Prof. Axelrod asked about the Library's policy on paying for faculty contributions to open-access journals, such as Bio Med Central. Many journals now permit authors to contribute a fee to make their publication openly available. If the fee is not paid, then the article appears in the journal but is only available to subscribers. While individual faculty can pay the fee to make their publications open-access, there are lower costs if the Libraries cover these fees through a discount option. Sewell noted that we have not done this as yet, and for a research-intensive school such as Rutgers, these costs could be more than the traditional cost of a journal subscription. One suggestion was that a portion of the ICR be returned to the Libraries for such purposes; another was that these fees be made part of the academic excellence funds. Prof. Morrell commented that the academic excellence funds were one-time funds to seed larger research projects, and therefore would exclude this use.
Jeanne Boyle summarized the Libraries work on the Middle States Self Study teams. There are four representatives from the Libraries on various teams, and our focus has been to demonstrate how the Libraries assess their contributions to student learning, and how they support the development of information literacy skills. She noted that Rutgers has chosen to focus on the undergraduate experience for the Middle States reaccreditation process because of the reorganization of undergraduate education in New Brunswick, and similar reviews on the other campuses. Middle States is also now focused on outcomes and assessment, and the various units of the university are at different stages in how they do assessment. The Libraries have created a new position that she holds, Associate University Librarian for Planning and Organization Research, whose major focus is assessment. We are in the process of defining who our peer institutions are for comparisons. We use the Association of College and Research Libraries standards for assessing information literacy, which is the prime contribution of the Libraries to the student experience. This is the area on whish Middle States now focuses for Libraries rather than on the traditional inputs, such as collection size. Boyle also noted that the state is reviewing the licensure regulations for higher education and the section on Libraries deals heavily with how information literacy is supported at the institution.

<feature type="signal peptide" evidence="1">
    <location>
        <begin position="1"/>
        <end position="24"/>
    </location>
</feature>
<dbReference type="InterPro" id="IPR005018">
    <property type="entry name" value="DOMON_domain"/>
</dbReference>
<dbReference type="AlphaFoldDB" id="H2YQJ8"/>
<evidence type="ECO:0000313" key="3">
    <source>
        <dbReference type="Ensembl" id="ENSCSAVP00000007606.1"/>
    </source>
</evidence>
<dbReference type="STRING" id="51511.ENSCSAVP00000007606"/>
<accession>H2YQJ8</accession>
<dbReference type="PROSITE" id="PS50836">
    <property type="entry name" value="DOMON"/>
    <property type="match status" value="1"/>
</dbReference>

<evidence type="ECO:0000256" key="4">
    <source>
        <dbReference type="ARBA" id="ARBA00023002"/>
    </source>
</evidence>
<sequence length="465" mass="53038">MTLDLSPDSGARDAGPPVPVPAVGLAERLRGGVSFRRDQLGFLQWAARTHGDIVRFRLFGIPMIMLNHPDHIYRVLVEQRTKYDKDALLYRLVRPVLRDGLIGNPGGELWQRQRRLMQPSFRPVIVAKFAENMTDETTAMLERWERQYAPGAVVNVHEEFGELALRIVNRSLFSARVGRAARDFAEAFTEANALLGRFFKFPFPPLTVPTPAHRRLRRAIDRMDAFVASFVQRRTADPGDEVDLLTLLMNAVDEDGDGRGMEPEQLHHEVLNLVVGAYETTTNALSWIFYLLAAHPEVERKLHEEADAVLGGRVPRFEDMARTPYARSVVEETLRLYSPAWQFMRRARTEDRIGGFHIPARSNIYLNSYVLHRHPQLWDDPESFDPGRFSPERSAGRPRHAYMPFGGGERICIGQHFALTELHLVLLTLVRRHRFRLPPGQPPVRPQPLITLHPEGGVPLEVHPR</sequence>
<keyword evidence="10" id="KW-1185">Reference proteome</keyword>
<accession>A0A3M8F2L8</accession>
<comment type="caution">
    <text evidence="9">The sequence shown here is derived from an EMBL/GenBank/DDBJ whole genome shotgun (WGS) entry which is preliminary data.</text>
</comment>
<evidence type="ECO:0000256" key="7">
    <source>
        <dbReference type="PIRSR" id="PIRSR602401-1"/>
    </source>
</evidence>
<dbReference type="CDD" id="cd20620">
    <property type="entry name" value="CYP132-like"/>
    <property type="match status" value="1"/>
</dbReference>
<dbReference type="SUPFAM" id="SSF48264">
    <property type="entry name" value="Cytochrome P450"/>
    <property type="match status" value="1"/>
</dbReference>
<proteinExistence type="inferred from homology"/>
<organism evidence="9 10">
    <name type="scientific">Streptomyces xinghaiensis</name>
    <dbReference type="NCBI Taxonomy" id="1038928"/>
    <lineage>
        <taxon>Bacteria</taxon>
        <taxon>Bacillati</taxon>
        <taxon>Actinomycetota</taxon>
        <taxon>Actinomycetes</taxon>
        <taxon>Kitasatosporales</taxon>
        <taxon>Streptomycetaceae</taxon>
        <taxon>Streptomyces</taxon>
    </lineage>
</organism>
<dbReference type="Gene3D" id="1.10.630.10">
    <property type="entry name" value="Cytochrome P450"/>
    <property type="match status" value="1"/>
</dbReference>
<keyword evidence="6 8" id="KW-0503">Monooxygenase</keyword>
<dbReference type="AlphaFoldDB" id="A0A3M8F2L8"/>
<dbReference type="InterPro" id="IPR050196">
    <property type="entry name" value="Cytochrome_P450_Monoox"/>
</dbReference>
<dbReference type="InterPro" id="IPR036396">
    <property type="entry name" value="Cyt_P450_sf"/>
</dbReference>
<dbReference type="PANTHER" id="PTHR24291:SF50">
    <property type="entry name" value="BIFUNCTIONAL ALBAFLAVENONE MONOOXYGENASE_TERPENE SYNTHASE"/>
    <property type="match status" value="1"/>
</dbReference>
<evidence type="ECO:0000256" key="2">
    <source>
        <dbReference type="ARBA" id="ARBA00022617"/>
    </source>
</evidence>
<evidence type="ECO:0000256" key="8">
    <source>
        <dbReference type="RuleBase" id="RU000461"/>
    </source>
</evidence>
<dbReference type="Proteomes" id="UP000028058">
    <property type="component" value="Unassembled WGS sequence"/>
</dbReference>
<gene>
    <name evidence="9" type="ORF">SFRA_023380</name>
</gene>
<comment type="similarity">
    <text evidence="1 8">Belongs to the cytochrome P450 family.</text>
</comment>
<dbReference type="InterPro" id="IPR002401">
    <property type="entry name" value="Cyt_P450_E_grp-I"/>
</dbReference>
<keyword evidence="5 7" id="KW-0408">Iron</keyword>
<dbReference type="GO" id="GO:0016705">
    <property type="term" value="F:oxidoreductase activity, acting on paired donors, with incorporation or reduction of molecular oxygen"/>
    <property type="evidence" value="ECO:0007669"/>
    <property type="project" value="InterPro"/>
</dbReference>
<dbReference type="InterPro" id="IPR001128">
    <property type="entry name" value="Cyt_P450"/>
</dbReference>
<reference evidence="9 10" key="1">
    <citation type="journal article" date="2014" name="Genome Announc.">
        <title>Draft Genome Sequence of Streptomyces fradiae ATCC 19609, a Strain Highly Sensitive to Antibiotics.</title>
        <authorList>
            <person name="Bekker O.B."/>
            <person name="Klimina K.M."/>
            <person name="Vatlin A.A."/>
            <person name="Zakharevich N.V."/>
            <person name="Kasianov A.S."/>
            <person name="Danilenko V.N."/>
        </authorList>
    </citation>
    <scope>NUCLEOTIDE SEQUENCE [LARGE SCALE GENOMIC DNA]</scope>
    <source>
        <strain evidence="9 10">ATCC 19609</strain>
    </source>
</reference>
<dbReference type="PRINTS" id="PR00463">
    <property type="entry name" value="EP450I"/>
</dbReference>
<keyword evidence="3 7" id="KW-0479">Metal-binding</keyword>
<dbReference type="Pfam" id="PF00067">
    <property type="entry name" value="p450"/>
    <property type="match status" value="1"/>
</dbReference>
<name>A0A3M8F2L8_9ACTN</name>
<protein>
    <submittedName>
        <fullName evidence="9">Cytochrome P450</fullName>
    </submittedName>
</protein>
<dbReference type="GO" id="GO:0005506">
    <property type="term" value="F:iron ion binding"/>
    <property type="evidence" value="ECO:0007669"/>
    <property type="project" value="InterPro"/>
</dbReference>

While the Libraries teach many classes, provide online tutorials, such as those on plagiarism and information seeking skills, and offer consulting on projects and papers, there is no university-wide or campus-wide planning for how information literacy skills are incorporated into the curriculum. The Libraries are working with the new VP for Undergraduate Education, Barry Qualls, to determine how this might be accomplished.